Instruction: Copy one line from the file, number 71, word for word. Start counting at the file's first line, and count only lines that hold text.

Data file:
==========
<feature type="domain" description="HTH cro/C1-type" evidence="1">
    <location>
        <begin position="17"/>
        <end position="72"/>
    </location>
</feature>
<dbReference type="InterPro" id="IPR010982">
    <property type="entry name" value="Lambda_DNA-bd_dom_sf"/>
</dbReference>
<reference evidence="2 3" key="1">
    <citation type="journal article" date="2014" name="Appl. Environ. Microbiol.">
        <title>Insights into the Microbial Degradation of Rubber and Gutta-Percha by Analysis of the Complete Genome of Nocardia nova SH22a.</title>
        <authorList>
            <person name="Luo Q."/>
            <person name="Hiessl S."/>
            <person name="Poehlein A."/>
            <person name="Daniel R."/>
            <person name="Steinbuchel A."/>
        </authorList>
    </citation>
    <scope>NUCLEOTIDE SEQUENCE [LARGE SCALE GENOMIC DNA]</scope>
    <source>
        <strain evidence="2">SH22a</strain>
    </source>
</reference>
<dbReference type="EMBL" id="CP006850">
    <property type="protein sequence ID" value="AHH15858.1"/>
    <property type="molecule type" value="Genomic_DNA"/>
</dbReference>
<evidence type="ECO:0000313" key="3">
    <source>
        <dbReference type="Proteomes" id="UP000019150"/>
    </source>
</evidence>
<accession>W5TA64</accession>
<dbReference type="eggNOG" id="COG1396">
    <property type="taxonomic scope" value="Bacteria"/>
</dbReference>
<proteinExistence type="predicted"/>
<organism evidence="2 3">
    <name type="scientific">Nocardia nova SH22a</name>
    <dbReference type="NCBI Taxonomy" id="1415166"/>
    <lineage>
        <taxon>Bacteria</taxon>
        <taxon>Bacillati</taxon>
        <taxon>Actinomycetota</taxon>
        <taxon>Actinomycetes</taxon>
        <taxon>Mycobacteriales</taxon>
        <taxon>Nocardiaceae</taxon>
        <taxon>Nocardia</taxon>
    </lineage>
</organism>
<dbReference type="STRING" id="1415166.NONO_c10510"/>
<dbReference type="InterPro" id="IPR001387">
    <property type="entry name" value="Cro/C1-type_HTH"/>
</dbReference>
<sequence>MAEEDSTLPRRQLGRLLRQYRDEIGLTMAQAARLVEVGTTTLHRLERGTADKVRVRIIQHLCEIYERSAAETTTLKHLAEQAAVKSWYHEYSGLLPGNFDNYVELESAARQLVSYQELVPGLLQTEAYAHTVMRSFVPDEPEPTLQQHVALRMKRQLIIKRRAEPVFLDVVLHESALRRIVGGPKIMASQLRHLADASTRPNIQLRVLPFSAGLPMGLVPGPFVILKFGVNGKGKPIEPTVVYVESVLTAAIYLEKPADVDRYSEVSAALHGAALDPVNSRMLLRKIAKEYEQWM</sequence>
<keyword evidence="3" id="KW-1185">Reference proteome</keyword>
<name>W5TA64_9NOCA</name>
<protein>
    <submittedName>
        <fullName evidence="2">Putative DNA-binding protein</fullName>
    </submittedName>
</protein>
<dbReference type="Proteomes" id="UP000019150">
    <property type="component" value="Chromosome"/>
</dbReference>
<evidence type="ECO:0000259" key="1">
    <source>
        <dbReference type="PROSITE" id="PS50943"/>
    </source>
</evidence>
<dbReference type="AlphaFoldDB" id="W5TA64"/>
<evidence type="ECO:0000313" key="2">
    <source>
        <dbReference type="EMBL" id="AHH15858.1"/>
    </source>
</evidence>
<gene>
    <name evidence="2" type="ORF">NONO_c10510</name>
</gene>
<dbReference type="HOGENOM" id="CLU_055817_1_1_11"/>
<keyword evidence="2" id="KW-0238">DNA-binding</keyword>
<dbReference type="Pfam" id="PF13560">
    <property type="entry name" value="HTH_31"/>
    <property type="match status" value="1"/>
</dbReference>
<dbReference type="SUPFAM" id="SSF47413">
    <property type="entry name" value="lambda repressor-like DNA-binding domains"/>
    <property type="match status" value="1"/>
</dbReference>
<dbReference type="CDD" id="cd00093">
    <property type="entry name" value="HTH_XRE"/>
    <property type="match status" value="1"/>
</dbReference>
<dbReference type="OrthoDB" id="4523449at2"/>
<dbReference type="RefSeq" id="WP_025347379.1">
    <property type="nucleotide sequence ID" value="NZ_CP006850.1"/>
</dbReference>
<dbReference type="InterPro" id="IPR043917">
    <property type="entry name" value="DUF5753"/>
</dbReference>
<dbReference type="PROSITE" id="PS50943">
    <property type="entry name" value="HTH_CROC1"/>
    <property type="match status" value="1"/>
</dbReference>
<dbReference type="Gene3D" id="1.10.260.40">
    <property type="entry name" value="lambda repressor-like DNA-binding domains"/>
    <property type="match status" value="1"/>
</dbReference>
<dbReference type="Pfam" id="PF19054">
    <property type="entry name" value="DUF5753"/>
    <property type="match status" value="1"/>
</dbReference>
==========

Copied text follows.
    </source>